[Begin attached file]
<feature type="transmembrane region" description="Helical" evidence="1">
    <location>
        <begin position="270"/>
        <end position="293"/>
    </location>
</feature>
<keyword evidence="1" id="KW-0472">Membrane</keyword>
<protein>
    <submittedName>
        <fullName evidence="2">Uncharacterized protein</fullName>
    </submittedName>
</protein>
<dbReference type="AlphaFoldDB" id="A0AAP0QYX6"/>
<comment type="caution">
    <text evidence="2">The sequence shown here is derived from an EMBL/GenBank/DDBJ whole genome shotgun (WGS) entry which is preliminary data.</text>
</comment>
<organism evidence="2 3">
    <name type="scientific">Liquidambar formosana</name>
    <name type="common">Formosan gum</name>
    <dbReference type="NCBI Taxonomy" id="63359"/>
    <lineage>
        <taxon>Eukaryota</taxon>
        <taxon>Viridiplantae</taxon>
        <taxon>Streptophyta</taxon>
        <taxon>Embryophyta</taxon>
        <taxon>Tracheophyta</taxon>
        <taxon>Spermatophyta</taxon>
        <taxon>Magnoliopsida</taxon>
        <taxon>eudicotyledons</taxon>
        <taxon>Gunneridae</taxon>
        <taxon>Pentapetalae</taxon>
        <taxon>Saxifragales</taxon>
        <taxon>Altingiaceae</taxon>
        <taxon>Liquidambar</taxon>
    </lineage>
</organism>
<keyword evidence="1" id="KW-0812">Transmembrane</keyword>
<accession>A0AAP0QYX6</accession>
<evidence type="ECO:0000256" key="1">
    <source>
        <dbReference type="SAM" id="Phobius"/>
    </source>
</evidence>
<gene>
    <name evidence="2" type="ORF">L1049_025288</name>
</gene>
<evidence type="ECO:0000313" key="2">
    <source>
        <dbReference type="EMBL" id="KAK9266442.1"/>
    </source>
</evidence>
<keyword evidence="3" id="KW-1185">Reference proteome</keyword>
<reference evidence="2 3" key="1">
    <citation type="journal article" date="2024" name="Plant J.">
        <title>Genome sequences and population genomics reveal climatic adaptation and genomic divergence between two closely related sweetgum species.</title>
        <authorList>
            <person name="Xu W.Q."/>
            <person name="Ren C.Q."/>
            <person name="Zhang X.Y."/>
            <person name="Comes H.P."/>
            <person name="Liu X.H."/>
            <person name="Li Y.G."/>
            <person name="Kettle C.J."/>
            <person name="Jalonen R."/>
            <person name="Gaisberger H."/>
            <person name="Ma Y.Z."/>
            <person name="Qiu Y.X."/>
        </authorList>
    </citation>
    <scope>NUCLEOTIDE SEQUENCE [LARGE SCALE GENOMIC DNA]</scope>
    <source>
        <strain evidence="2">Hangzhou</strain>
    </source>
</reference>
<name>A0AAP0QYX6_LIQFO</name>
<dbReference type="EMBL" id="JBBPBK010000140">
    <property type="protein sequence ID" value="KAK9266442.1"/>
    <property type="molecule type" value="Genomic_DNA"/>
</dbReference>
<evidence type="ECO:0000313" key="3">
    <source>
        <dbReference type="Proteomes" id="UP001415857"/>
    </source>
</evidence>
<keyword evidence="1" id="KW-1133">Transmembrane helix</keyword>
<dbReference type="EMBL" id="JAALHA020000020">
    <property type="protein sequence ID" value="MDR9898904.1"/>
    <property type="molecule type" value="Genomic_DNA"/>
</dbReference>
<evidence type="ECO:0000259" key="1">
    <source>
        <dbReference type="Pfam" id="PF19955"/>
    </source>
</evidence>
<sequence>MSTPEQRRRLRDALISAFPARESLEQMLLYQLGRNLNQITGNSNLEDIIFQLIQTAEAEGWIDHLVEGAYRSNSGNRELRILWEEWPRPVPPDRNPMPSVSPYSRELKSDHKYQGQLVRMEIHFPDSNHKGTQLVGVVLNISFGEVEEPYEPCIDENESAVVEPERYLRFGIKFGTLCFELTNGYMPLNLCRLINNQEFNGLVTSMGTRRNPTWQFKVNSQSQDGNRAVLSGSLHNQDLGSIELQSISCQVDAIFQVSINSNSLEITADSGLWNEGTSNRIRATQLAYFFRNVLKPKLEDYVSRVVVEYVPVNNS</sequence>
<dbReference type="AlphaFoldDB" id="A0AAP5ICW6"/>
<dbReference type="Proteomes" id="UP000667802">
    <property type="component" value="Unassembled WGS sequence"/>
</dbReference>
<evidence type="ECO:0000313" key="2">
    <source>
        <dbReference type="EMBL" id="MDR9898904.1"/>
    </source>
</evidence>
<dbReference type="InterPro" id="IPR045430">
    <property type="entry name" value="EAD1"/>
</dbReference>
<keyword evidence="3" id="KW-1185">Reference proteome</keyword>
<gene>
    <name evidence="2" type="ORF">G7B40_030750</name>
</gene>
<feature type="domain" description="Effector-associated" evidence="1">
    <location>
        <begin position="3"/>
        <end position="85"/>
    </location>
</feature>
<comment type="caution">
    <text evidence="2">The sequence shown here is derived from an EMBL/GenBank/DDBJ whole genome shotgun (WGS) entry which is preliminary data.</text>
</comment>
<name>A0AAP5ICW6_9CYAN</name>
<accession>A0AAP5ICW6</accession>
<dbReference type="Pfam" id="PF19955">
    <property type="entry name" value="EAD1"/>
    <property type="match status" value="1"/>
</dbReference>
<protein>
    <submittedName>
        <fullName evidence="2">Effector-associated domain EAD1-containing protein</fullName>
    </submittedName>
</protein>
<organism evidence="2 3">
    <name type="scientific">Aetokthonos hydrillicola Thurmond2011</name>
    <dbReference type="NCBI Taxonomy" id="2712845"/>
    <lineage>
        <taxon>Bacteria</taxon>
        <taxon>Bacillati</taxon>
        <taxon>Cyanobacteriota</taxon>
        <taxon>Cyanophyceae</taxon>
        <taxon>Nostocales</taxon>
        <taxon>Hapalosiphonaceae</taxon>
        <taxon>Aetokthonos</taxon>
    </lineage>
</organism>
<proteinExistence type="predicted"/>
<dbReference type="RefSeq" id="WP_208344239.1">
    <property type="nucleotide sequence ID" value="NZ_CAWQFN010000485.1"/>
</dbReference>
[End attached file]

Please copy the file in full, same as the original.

<feature type="transmembrane region" description="Helical" evidence="1">
    <location>
        <begin position="270"/>
        <end position="293"/>
    </location>
</feature>
<keyword evidence="1" id="KW-0472">Membrane</keyword>
<protein>
    <submittedName>
        <fullName evidence="2">Uncharacterized protein</fullName>
    </submittedName>
</protein>
<dbReference type="AlphaFoldDB" id="A0AAP0QYX6"/>
<comment type="caution">
    <text evidence="2">The sequence shown here is derived from an EMBL/GenBank/DDBJ whole genome shotgun (WGS) entry which is preliminary data.</text>
</comment>
<organism evidence="2 3">
    <name type="scientific">Liquidambar formosana</name>
    <name type="common">Formosan gum</name>
    <dbReference type="NCBI Taxonomy" id="63359"/>
    <lineage>
        <taxon>Eukaryota</taxon>
        <taxon>Viridiplantae</taxon>
        <taxon>Streptophyta</taxon>
        <taxon>Embryophyta</taxon>
        <taxon>Tracheophyta</taxon>
        <taxon>Spermatophyta</taxon>
        <taxon>Magnoliopsida</taxon>
        <taxon>eudicotyledons</taxon>
        <taxon>Gunneridae</taxon>
        <taxon>Pentapetalae</taxon>
        <taxon>Saxifragales</taxon>
        <taxon>Altingiaceae</taxon>
        <taxon>Liquidambar</taxon>
    </lineage>
</organism>
<keyword evidence="1" id="KW-0812">Transmembrane</keyword>
<accession>A0AAP0QYX6</accession>
<evidence type="ECO:0000256" key="1">
    <source>
        <dbReference type="SAM" id="Phobius"/>
    </source>
</evidence>
<gene>
    <name evidence="2" type="ORF">L1049_025288</name>
</gene>
<evidence type="ECO:0000313" key="2">
    <source>
        <dbReference type="EMBL" id="KAK9266442.1"/>
    </source>
</evidence>
<keyword evidence="3" id="KW-1185">Reference proteome</keyword>
<reference evidence="2 3" key="1">
    <citation type="journal article" date="2024" name="Plant J.">
        <title>Genome sequences and population genomics reveal climatic adaptation and genomic divergence between two closely related sweetgum species.</title>
        <authorList>
            <person name="Xu W.Q."/>
            <person name="Ren C.Q."/>
            <person name="Zhang X.Y."/>
            <person name="Comes H.P."/>
            <person name="Liu X.H."/>
            <person name="Li Y.G."/>
            <person name="Kettle C.J."/>
            <person name="Jalonen R."/>
            <person name="Gaisberger H."/>
            <person name="Ma Y.Z."/>
            <person name="Qiu Y.X."/>
        </authorList>
    </citation>
    <scope>NUCLEOTIDE SEQUENCE [LARGE SCALE GENOMIC DNA]</scope>
    <source>
        <strain evidence="2">Hangzhou</strain>
    </source>
</reference>
<name>A0AAP0QYX6_LIQFO</name>
<dbReference type="EMBL" id="JBBPBK010000140">
    <property type="protein sequence ID" value="KAK9266442.1"/>
    <property type="molecule type" value="Genomic_DNA"/>
</dbReference>
<evidence type="ECO:0000313" key="3">
    <source>
        <dbReference type="Proteomes" id="UP001415857"/>
    </source>
</evidence>
<keyword evidence="1" id="KW-1133">Transmembrane helix</keyword>
<dbReference type="EMBL" id="JAALHA020000020">
    <property type="protein sequence ID" value="MDR9898904.1"/>
    <property type="molecule type" value="Genomic_DNA"/>
</dbReference>
<evidence type="ECO:0000259" key="1">
    <source>
        <dbReference type="Pfam" id="PF19955"/>
    </source>
</evidence>
<sequence>MSTPEQRRRLRDALISAFPARESLEQMLLYQLGRNLNQITGNSNLEDIIFQLIQTAEAEGWIDHLVEGAYRSNSGNRELRILWEEWPRPVPPDRNPMPSVSPYSRELKSDHKYQGQLVRMEIHFPDSNHKGTQLVGVVLNISFGEVEEPYEPCIDENESAVVEPERYLRFGIKFGTLCFELTNGYMPLNLCRLINNQEFNGLVTSMGTRRNPTWQFKVNSQSQDGNRAVLSGSLHNQDLGSIELQSISCQVDAIFQVSINSNSLEITADSGLWNEGTSNRIRATQLAYFFRNVLKPKLEDYVSRVVVEYVPVNNS</sequence>
<dbReference type="AlphaFoldDB" id="A0AAP5ICW6"/>
<dbReference type="Proteomes" id="UP000667802">
    <property type="component" value="Unassembled WGS sequence"/>
</dbReference>
<evidence type="ECO:0000313" key="2">
    <source>
        <dbReference type="EMBL" id="MDR9898904.1"/>
    </source>
</evidence>
<dbReference type="InterPro" id="IPR045430">
    <property type="entry name" value="EAD1"/>
</dbReference>
<keyword evidence="3" id="KW-1185">Reference proteome</keyword>
<gene>
    <name evidence="2" type="ORF">G7B40_030750</name>
</gene>
<feature type="domain" description="Effector-associated" evidence="1">
    <location>
        <begin position="3"/>
        <end position="85"/>
    </location>
</feature>
<comment type="caution">
    <text evidence="2">The sequence shown here is derived from an EMBL/GenBank/DDBJ whole genome shotgun (WGS) entry which is preliminary data.</text>
</comment>
<name>A0AAP5ICW6_9CYAN</name>
<accession>A0AAP5ICW6</accession>
<dbReference type="Pfam" id="PF19955">
    <property type="entry name" value="EAD1"/>
    <property type="match status" value="1"/>
</dbReference>
<protein>
    <submittedName>
        <fullName evidence="2">Effector-associated domain EAD1-containing protein</fullName>
    </submittedName>
</protein>
<organism evidence="2 3">
    <name type="scientific">Aetokthonos hydrillicola Thurmond2011</name>
    <dbReference type="NCBI Taxonomy" id="2712845"/>
    <lineage>
        <taxon>Bacteria</taxon>
        <taxon>Bacillati</taxon>
        <taxon>Cyanobacteriota</taxon>
        <taxon>Cyanophyceae</taxon>
        <taxon>Nostocales</taxon>
        <taxon>Hapalosiphonaceae</taxon>
        <taxon>Aetokthonos</taxon>
    </lineage>
</organism>
<proteinExistence type="predicted"/>
<dbReference type="RefSeq" id="WP_208344239.1">
    <property type="nucleotide sequence ID" value="NZ_CAWQFN010000485.1"/>
</dbReference>